Monday, December 08, 2008

How are things in post-apocalyptia?

Awesome, is how. And that's how you describe a game like Fallout 3 too.

Combining RPG with first (or optional third) person shooter, it's runnin' and gunnin' with a point. Gameplay flexibly accommodates the player's personal style, whether playing as a sickeningly polite do-gooder, a snarly kill-everything-that-moves psycho, or shades of grey in between, the game responds accordingly. Actions have consequences and NPCs and quests open up differently depending on the player's past deeds.

The setting is a nuclear-blasted wasteland, presenting a huge, open play area traversable only on foot, though every checkpoint discovered puts a marker on the automap that the player can instantly jump to as long as there is no enemy activity nearby. Walking to discover new checkpoints could be tedious if not for the many opportunities to encounter enemies, stock up supplies and watch and participate in many set-pieces that add interest to the trudge. For example, there's the opportunity to release a Super Mutant Behemoth to see how it will take revenge on its captors (of course, that means having an enraged Behemoth to deal with after) and here was this bunch of Raiders in the act of punishing one of their own -- I tried to rescue the poor guy but he turned on me and I had to shoot him anyway, the ungrateful wretch.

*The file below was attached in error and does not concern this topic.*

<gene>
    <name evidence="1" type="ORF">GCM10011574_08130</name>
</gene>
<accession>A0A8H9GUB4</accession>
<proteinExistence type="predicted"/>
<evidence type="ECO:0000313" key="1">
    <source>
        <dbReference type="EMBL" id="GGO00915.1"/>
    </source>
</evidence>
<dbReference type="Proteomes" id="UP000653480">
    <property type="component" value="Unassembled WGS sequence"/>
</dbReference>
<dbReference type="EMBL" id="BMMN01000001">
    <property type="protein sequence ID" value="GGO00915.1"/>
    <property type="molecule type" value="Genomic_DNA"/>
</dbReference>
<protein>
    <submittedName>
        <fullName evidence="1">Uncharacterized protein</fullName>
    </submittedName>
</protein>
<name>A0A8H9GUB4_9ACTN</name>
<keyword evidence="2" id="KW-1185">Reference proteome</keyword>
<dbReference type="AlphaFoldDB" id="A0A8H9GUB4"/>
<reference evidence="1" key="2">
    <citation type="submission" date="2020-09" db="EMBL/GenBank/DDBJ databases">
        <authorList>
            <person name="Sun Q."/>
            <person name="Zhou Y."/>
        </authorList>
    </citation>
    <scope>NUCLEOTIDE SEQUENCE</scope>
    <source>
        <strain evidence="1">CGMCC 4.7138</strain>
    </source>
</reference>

What's fun is that the game world feels like it's living and breathing. There are enemies to kill but there are lots of other people to interact with. A few actually join as a partner -- including a dog by the stupid name of Dogmeat -- depending on their regard of the player. Dogmeat will join up regardless.

Lots of quests to keep the player occupied. Apart from the main quest, there is a long list of side quests, some of which are quite involving in themselves. And it's fun to hear your exploits being reported on the portable radio you carry as "news" reports that depending on your performance will have you praised, villified or questioned by the rather self-righteous sounding DJ.

But it's 3Dog, the DJ, who is the player's constant companion and conscience. The music he plays is far preferable to the "rival" radio station which pumps out insane propaganda messages and Sousa marches. The music 3Dog plays is oddly from the 1940's by artists like Bing Crosby, The Ink Spots, and Roy Brown. My personal favourite track is "Civilization" by The Andrews Sisters with Danny Kaye, a comical and strangely appropriate song for post-apocalyptia as it is today. For the moment I have a bunch of songs older than me playing in my head. They're catchy and the melodies sound quite simple, but I discovered very difficult to sing along with due to certain intricacies in the music that I just don't... get. Weird.

I could go on to discuss the merits of V.A.T.S. and S.P.E.C.I.A.L. (basically an innovative enemy targetting and a character customization system respectively) but they're easier to play with than explain. I will say that I'm a little disappointed that my character is already maxed out at Level 20 and I'm halfway through the main quest only. Yes, there are a ton of rare items to find that can help me increase individual stats and combat survivability but it's a little limiting to think I've reached my maximum potential already when there's so much more left to accomplish. Heh. Sounds like real life.

No comments: